J. M. W. Turner was an English painter of long career, who changed the art scene of his country. Discover why he remains one of the most important English artists. J. M. W. Turner was an English painter specialized in landscapes and narrative representations; perhaps one of the most important precursors of French Impressionism. His paintings, highly valued today, stand out for their luminous colors and brilliant atmospheres.
Joseph Mallord William Turner, known only by his surname, was a British painter of the 19th century. At the age of 10 he was sent to live outside London, in Middlesex, where he started secondary school. However, he soon abandoned this education. With only 14 years, Turner is accepted as a student at the Royal Academy of Fine Arts.
During his early years as an artist, the young Joseph devoted himself to the production of watercolors. Some of his works were sold to customers of his father’s barbershop; thus, these customers were the painter’s first market.
From a very young age, Joseph preferred to travel and see new lands during vacations instead of returning to his hometown. Already from this time, his fondness for landscapes and natural scenery began to take hold. However, his technique was still very similar to that of other English painters of the time: rather rigid.
Just before his 20th birthday, in 1794, J. M. W. Turner became acquainted with the works of Scottish painters such as John Robert Cozens. This helps him to broaden his vision of landscape painting and to produce more imaginative pieces. Even by the expectations of the time, Joseph is an exceptional artist. From the age of 21 he exhibits pieces annually at the Royal Academy, an honor reserved for few. Despite this, Turner was never a man of refined manners and bourgeois tastes. He always kept the typical accent of the poor areas of London and did not like to wear the clothes that were considered elegant at the time. Moreover, from a very young age he was a man of coarse manners and brusque gestures. Although critics acclaimed the young painter, some of Turner’s contemporaries mocked him for his stuttering.
Already in J. M. W. Turner’s early works, around 1805, it is possible to see the painter’s original way of depicting landscape. The emphasis on luminosity, atmosphere, and that dramatic, very romantic way of presenting the scenes.
The boundaries between sky and earth in his landscapes become increasingly blurred, and topography is sacrificed to give way to color. The effects of light become the undisputed protagonists of his works.
In 1815, the great Tambora volcano erupted in Indonesia. The volcanic ash affected the entire northern hemisphere of the planet. For at least three years, the sky seemed to be always cloudy and sunsets became brighter. According to research conducted by the Academy of Athens in Greece, it is possible that the colors in the skies of Turner’s works are due to the high level of volcanic ash in the atmosphere.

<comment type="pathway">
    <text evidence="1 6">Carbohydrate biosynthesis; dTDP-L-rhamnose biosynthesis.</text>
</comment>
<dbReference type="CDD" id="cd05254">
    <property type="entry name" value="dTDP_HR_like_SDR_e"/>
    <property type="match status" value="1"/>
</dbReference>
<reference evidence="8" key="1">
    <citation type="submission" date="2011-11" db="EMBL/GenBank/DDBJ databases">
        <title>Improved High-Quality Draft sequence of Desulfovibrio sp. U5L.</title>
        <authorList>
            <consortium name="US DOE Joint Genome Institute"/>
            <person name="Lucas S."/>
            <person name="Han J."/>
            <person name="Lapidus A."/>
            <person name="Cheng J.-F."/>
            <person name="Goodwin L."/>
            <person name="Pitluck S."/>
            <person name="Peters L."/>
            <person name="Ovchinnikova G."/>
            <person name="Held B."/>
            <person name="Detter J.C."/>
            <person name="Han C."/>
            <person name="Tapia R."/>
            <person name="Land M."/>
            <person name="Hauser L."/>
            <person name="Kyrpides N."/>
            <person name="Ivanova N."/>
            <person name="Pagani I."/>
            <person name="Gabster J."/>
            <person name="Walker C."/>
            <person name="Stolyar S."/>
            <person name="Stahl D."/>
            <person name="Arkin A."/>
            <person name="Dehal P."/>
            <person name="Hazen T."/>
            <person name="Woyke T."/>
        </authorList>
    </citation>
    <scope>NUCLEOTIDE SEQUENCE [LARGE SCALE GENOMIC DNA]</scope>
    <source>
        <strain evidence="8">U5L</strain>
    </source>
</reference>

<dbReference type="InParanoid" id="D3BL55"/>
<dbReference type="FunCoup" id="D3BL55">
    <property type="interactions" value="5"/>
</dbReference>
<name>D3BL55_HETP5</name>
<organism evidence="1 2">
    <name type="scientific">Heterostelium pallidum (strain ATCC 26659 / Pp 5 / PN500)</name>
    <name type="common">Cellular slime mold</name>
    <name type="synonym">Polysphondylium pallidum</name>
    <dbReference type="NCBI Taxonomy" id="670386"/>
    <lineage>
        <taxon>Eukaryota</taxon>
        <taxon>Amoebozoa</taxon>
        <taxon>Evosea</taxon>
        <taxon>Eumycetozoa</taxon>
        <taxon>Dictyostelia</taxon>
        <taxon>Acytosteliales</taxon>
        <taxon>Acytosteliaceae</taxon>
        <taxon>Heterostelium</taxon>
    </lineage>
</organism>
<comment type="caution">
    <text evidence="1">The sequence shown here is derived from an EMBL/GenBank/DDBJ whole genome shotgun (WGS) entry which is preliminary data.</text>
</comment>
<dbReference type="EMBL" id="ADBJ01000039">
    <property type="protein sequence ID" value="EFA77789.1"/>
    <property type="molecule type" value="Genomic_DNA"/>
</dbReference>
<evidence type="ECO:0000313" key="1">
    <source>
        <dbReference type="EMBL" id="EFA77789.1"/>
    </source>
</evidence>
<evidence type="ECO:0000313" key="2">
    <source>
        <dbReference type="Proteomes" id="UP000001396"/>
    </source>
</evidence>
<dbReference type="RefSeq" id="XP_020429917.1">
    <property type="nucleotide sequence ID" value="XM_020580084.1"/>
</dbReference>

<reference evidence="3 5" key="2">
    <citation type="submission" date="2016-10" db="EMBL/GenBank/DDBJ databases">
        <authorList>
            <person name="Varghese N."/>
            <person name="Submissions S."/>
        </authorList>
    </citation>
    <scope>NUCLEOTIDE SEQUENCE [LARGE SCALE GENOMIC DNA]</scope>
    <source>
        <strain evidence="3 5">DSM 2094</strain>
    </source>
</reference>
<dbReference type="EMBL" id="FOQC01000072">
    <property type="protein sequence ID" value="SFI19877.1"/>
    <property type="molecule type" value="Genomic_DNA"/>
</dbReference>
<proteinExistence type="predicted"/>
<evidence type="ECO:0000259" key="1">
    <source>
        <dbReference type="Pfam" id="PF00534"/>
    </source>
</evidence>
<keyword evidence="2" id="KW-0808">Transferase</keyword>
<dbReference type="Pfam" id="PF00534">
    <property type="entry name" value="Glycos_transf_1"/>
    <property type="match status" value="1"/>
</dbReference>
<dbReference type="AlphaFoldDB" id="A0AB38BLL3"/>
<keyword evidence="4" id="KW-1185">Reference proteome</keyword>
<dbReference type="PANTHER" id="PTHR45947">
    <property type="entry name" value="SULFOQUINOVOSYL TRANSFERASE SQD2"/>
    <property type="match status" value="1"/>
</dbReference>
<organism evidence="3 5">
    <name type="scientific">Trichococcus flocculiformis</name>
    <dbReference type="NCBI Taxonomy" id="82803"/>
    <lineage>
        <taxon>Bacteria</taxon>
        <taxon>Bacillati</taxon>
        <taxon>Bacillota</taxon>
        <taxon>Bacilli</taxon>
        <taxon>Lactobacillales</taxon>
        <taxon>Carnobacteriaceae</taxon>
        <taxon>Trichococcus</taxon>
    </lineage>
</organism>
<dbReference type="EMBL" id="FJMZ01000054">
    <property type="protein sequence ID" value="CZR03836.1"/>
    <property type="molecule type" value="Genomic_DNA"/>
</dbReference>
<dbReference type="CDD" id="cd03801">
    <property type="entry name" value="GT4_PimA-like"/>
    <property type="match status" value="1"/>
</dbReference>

J. M. W. Turner, while painting a large number of pictures, also read avidly. He enjoys Lord Byron and also William Shakespeare. Between 1815 and 1820, Joseph travels through Europe visiting the great capitals of art. His stay in Italy definitely marks his style and his way of painting. After visiting Rome, the color in Turner’s works becomes even purer and brighter.
Turner was always a man who preferred movement and action over sedentary life. For this reason, he constantly sought ways to travel. Over the next few years, Turner would visit a great number of places in England and Scotland to find beautiful scenery. After his father’s death in 1829, Turner would prefer to stay near the English coasts, with their misty colors, wind and gardens.
During his last years, Joseph becomes much richer, more famous and more surly than ever. Increasingly withdrawn and focused on painting as a form of expression, he did not cultivate many friendships.
In 1846, Turner lives in a small house on the banks of a river in Chelsea with a widowed wife. However, he does not stop traveling. After many years of staying in the country, Turner returns to explore Europe. During the last 15 years of his life, Turner produces about 19,000 drawings and paintings.
Joseph Turner dies in Chelsea in 1851, and in his will he donates all his works to the English National Gallery. His works have survived over the years thanks to the efforts of the Tate Gallery in London.
The evolution of colors and light in Joseph’s paintings have served as a basis for several researchers to suggest that the painter suffered from dementia. Experts indicate that the abstraction of his paintings can be interpreted through psychology. However, it may simply be that the colors and diffuse light indicate a vision disorder.
J. M. W Turner was a pioneer in the study of light, color and atmosphere. His works served as inspiration for many French Impressionists. However, unlike the Impressionists, Joseph always believed that it was the duty of art to express subjects of narrative interest. For this reason, Turner’s landscapes are not simple landscapes, they are mythological, historical or literary narratives.